How One Woman Bounced Back from Breast Cancer With Consolidated Treatment

A closeup headshot of a woman, she has blonde hair, red lipstick, and a black top

For years, Lily Zablotsky has gone for her annual mammogram like clockwork. This year, due to the COVID-19 pandemic and recent surges in South Florida, she considered canceling her appointment and putting off the routine test for another time.

Now, she’s thankful she went and credits the test with saving her life.

“If I had postponed my test, I don’t want to think about what could have happened,” she said.

It was during her routine mammogram that a small tumor was detected. A biopsy a few days later confirmed that she had breast cancer.

For Lily, 70, who walks at least six miles each day and enjoys Israeli folk dancing twice a week, breast cancer was not on her radar. She felt great, was fit, felt nothing in her breast, and had more than enough energy to be active in her daily routine.

“When you hear cancer, you feel like the rug is pulled out from under you,” she said.

Lily was referred to a doctor in Broward County, where she lives, who said she would need surgery and then weeks of daily radiation treatment to ensure all the cancer cells were destroyed. She was distressed about the idea of treatment taking weeks, possible side effects of radiation, and having to rely on others.

“I don’t like to impose on anybody, and after surgery, I wouldn’t be able to drive for a little while, so someone would have to take me to receive radiation every day,” she said. “I take care of my husband and help take care of my 2-year-old grandchild. I didn’t want anyone to have to worry.”

She decided to get a second opinion and turned to a doctor she knew from her synagogue, Eli Avisar, MD.

Dr. Avisar, a surgical oncologist, director of the Roberta Orlen Chaplin Digital Breast Imaging Center / Taylor Breast Health Center at Jackson Memorial Medical Center, and professor of surgery at University of Miami Health System, had another option for Zablotsky to consider.

He agreed that the tumor needed to be surgically removed but suggested that during the surgery she receive intraoperative radiation therapy (IORT), a one-time, high-dose radiation to the affected area after the tumor is removed.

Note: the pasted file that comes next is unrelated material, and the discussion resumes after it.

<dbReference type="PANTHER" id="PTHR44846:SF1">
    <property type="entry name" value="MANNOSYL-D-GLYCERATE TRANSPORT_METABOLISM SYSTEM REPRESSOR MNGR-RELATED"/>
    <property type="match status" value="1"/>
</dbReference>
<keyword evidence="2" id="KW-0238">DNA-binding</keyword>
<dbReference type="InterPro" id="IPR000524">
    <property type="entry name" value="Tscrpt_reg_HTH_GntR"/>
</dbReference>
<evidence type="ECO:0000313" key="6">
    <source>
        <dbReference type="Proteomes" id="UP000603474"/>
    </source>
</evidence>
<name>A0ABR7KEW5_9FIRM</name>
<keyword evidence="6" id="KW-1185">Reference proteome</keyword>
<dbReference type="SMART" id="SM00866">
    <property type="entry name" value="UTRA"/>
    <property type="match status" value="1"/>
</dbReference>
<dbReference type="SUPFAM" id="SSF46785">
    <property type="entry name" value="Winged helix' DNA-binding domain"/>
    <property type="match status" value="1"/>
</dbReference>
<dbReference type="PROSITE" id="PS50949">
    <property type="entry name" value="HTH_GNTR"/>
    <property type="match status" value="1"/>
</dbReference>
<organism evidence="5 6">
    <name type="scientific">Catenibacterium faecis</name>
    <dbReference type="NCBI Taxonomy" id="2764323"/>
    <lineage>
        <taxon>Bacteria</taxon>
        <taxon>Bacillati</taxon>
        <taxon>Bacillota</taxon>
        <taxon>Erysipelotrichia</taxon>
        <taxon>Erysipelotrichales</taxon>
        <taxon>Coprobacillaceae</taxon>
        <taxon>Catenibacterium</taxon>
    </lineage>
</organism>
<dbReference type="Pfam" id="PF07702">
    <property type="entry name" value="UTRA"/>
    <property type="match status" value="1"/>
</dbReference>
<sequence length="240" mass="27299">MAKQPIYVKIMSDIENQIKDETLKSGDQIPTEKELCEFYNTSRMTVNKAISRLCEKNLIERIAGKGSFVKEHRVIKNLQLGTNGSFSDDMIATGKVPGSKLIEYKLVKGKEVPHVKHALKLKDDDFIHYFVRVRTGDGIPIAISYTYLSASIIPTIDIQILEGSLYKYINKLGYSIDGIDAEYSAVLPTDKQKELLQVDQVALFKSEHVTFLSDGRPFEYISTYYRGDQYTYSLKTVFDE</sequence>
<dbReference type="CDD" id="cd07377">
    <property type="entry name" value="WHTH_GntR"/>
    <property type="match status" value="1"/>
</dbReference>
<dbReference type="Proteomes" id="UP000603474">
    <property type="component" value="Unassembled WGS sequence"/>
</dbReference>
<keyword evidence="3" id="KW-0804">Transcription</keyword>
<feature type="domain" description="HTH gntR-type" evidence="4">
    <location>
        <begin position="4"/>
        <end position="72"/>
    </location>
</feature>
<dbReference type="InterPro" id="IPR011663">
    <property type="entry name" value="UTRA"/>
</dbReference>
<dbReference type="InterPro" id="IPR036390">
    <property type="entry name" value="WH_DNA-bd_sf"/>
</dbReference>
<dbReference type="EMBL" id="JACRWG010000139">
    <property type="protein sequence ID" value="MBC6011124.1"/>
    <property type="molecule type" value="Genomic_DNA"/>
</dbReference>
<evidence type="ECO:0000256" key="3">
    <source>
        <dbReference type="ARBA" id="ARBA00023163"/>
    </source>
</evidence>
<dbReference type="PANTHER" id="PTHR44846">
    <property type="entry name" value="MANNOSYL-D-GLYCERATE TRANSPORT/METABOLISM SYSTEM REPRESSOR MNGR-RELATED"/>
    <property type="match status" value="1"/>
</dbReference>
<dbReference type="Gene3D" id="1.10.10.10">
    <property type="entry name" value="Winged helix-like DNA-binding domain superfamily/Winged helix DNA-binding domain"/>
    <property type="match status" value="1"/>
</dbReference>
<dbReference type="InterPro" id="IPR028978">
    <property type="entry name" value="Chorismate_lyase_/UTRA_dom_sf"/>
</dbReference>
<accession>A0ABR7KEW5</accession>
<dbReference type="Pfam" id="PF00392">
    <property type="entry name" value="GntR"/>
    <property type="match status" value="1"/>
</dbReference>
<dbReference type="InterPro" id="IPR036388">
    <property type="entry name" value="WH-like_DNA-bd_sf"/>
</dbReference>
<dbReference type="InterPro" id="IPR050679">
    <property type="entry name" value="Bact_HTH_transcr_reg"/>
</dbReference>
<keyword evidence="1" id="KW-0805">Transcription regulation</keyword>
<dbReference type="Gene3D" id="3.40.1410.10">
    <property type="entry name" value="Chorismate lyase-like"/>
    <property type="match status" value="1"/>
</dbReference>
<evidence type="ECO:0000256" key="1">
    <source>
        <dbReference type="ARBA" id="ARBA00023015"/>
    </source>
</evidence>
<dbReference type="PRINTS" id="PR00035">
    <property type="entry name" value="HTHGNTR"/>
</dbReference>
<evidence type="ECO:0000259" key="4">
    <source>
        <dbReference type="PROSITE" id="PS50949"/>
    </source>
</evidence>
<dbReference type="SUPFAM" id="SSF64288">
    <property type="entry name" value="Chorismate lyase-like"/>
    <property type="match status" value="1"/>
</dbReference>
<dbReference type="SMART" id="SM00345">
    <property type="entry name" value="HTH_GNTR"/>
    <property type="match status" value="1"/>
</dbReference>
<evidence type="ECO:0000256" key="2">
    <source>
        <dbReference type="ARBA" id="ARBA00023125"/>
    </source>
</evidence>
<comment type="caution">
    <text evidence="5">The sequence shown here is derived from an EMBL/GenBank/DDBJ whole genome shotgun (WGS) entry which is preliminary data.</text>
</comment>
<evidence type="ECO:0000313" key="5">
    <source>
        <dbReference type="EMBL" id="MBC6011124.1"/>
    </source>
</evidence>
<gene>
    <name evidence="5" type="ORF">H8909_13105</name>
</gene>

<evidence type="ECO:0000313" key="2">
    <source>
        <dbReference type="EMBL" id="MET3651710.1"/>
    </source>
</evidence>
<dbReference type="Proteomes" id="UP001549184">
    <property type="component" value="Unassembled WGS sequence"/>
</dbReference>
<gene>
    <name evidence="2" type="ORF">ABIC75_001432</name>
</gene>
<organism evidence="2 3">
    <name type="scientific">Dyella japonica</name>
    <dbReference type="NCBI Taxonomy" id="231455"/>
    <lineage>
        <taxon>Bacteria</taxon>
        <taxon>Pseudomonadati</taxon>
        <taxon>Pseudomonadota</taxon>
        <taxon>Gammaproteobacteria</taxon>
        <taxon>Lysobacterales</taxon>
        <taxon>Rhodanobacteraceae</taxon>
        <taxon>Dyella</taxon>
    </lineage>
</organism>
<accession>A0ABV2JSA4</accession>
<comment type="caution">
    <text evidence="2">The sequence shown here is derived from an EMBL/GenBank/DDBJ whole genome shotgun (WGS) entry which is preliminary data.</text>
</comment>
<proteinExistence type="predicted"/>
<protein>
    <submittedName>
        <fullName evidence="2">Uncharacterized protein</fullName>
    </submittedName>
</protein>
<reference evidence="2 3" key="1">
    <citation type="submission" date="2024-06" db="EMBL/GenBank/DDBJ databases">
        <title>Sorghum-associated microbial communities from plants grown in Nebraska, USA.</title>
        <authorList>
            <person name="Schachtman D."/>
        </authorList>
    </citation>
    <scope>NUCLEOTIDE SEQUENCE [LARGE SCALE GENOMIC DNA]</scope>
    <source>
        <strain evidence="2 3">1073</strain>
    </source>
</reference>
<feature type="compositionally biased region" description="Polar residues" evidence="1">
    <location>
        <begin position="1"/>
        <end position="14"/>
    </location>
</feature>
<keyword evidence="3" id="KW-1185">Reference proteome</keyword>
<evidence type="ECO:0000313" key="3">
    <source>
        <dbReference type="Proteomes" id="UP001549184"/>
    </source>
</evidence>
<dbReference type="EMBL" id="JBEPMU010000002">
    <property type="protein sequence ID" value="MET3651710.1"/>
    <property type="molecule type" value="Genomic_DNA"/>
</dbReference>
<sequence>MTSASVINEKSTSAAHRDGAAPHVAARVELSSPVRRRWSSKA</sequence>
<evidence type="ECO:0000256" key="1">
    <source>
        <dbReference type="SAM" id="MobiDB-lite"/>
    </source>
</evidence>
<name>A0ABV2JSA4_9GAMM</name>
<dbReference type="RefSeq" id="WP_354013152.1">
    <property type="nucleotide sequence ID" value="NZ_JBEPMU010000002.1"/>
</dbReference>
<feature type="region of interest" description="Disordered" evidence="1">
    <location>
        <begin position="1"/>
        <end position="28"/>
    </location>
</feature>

“Lily was a great candidate for IORT based on her age and her particular tumor,” Dr. Avisar said.

IORT is a great option for patients who are 50 years or older, have a relatively small tumor, and have a non-aggressive type of cancer. It allows patients to get treatment during surgery and forgo the weeks-long, traditional radiation treatment. It also eliminates damage to the skin, which can become discolored or hardened during radiation therapy.

To Lily, IORT sounded like the perfect solution.

“I didn’t want to have to wait weeks to go through treatment. I wanted it out of my body and gone,” she said.

Lily had a lumpectomy and IORT in September and woke up to great news.

“Her surgery indeed went great and without any complications,” Dr. Avisar said. “The lumpectomy went smoothly. We were able to see that her lymph nodes were negative, and so we proceeded with the radiation.”

Lily was able to go home the same day.

Now, she is back to work and sharing her story with others in hopes that they keep up with their mammograms and other routine tests, and learn about all the latest options for treatment – like IORT.

“I wish that every woman that has been diagnosed with breast cancer can choose IORT,” Lily said. “And I tell every woman I meet if you are due for a mammogram, go get checked. Make the call and schedule it today. I’d walk you or drive you if I could. It’s so important.”